A number of other features are common to all three segments. These include specific individuals assigned responsibility for managing key supplier relationships, including supply chain alliances; lead buyers or site-based experts designated to manage non-commodity or non-centrally coordinated items or services; and regular strategy/performance presentations by the CPO to the president or CEO. Related to presentations by the CPO is a higher-level CPO who has a procurement and supply-related title, which is rated highly by medium and larger firms.

Several features are unique to each segment. Smaller firms, perhaps in their effort to overcome volume disadvantages, rate membership and participation with a recognized purchase consortium as a top-10 design feature. Larger firms, perhaps in an effort to overcome inefficiencies and duplication, rate highly a shared services model and structure that coordinates common activities or processes across business units or locations.

Research Question 2: What Design Features Will Procurement and Supply Organizations Rely On Over the Next Three to Five Years?

Table VI presents the 10 highest-rated design features that firms expect to put in place over the next three to five years. Shaded items represent features that are part of Table VI but not part of Table V (highest-rated current features). Non-shaded items appear in both tables. Each of the 29 design features shows an increase in expected usage over the next three to five years, which is common when asking respondents to project forward.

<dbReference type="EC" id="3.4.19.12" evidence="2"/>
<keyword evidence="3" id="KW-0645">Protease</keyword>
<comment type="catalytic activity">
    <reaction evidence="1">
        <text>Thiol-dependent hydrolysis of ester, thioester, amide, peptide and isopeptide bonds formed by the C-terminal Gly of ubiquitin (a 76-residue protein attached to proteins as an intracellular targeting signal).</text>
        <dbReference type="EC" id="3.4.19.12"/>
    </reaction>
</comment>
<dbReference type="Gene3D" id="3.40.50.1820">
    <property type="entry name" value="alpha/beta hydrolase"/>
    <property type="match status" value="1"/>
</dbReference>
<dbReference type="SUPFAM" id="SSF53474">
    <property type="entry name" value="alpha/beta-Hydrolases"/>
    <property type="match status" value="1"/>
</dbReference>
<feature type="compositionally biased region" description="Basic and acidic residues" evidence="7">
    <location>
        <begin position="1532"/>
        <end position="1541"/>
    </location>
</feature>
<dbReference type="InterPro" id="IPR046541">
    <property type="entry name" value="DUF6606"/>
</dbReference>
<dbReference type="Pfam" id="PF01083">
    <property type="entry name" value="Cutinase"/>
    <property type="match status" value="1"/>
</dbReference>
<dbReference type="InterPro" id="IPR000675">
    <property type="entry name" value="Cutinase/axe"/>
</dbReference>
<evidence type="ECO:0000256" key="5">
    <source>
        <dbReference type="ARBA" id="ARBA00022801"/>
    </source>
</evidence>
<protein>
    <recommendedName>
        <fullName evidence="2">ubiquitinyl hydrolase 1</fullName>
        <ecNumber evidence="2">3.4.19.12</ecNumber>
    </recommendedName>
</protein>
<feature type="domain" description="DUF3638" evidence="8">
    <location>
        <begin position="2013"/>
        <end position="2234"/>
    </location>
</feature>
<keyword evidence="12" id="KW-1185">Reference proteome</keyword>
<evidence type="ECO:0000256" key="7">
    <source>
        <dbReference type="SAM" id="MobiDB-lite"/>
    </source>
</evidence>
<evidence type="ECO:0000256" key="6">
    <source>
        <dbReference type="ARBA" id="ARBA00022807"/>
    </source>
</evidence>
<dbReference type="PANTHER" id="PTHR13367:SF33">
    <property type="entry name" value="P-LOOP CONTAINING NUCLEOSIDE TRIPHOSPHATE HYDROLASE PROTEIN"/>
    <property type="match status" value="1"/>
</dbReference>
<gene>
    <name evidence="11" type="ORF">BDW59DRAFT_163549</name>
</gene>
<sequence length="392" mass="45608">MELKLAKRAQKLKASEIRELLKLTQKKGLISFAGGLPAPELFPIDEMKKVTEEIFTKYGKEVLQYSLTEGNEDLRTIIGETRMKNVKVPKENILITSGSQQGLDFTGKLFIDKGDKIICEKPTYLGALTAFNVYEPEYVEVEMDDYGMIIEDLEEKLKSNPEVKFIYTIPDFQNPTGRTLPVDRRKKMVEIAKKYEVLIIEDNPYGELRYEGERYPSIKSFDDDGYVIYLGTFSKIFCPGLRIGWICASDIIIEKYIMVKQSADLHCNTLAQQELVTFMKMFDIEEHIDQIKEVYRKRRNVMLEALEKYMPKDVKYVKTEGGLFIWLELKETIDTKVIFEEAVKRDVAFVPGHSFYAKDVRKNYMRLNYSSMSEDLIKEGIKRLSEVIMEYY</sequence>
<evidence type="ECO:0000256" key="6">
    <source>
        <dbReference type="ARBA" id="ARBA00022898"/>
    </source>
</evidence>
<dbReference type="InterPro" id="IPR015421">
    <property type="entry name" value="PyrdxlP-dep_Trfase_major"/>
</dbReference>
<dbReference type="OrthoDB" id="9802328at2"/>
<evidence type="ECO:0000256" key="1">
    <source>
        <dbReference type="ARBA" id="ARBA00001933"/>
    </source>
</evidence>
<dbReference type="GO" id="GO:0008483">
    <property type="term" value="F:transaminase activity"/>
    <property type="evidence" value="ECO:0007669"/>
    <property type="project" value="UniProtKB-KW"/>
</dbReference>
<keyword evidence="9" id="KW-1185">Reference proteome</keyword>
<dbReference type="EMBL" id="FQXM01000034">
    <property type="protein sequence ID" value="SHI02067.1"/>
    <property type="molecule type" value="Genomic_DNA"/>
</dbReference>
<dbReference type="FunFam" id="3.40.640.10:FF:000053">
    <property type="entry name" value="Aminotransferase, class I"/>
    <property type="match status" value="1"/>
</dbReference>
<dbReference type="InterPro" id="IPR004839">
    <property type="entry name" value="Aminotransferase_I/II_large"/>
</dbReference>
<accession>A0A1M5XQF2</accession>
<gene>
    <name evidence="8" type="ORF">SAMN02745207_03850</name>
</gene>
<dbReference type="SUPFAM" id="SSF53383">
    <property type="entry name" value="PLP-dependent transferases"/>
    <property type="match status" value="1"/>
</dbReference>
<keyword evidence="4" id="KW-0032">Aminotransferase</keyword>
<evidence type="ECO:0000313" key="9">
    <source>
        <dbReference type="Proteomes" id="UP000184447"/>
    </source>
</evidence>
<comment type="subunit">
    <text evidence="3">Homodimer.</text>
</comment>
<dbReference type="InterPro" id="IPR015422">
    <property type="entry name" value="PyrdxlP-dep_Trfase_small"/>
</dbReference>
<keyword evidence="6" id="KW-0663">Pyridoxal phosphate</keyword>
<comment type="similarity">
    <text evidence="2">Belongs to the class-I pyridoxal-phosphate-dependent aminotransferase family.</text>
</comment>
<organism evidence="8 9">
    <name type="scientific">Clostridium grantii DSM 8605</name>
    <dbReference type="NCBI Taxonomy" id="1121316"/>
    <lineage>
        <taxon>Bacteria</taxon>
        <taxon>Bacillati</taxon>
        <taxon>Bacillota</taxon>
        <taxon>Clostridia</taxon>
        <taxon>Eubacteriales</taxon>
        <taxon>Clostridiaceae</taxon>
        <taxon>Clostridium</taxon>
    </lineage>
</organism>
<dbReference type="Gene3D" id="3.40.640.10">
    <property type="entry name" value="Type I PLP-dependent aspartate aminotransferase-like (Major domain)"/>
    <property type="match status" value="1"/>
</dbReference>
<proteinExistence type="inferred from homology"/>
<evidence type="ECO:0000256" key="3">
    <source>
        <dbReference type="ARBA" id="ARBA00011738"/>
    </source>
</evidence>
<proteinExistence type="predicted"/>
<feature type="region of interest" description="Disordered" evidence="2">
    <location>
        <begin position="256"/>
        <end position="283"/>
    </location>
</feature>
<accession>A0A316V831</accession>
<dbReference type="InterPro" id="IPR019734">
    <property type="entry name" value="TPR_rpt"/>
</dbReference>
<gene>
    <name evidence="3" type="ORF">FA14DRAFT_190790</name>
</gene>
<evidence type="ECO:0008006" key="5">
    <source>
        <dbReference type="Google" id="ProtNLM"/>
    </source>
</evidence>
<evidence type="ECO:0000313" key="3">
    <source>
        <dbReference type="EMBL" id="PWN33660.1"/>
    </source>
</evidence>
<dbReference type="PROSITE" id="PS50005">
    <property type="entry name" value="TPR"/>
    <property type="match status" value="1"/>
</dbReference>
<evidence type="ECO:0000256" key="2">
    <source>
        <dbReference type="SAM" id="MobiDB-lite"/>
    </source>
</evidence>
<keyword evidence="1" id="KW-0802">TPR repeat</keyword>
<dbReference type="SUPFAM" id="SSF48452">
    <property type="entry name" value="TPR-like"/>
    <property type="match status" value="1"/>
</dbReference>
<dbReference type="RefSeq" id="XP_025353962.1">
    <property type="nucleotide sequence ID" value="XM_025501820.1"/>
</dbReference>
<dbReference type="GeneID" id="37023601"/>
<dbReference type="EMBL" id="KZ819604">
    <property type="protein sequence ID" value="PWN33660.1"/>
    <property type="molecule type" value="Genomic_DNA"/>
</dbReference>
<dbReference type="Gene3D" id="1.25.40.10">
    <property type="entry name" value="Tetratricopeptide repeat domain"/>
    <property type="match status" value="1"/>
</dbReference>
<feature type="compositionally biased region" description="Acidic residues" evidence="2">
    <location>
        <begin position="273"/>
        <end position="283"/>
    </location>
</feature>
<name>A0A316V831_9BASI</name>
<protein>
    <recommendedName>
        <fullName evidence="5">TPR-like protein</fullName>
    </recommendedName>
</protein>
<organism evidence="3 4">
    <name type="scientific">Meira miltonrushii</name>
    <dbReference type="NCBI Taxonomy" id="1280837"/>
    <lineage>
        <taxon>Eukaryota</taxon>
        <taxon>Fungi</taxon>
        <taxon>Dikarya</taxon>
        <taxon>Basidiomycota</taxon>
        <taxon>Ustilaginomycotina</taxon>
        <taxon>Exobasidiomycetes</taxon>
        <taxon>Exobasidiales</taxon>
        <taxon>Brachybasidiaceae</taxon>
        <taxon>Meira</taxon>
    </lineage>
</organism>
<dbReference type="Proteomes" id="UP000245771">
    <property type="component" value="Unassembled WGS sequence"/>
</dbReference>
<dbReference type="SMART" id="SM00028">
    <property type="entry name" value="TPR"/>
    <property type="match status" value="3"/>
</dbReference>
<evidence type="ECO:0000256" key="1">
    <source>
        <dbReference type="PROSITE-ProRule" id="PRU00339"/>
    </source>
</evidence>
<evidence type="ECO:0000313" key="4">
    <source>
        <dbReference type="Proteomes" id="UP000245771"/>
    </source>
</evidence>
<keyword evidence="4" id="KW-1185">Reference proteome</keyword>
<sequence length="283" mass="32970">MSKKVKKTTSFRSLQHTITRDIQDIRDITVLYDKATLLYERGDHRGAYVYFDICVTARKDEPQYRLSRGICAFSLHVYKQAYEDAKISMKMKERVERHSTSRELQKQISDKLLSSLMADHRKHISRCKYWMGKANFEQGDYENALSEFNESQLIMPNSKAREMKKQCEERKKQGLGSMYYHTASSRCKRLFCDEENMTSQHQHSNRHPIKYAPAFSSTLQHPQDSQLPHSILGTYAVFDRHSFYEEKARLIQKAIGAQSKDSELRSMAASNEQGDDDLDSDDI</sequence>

New items appearing in Table VI for larger firms include formal strategy coordination and review sessions between functional groups and formal procurement and supply strategy coordination and review sessions between business units or divisions. Medium-size firms expect to continue their emphasis on formal strategy coordination and review sessions between functional groups and between business units or divisions. Smaller firms also expect to stress strategy coordination and review sessions, although at lower usage levels. An emphasis on these features points out the important role that organizational design plays in coordinating procurement and supply activities and supporting integration across functional groups and locations.

Table VI reveals a continued reliance on teams, particularly to support product development. Three of the 10 items for medium and larger firms listed in this table are team related. Both segments expect a higher reliance on project teams that work on specific procurement and supply tasks.

Probably the most significant change between current and expected design features is the anticipated increase in new product and/or process development teams that include suppliers as members or participants. For larger firms, this item moved from a rank order of 19th for current design features to 11th for expected design features, for medium-size firms it moved from 22nd to eighth, and for smaller firms it moved from 13th to eighth. The Conclusions and Managerial Implications section discusses this important trend in more detail.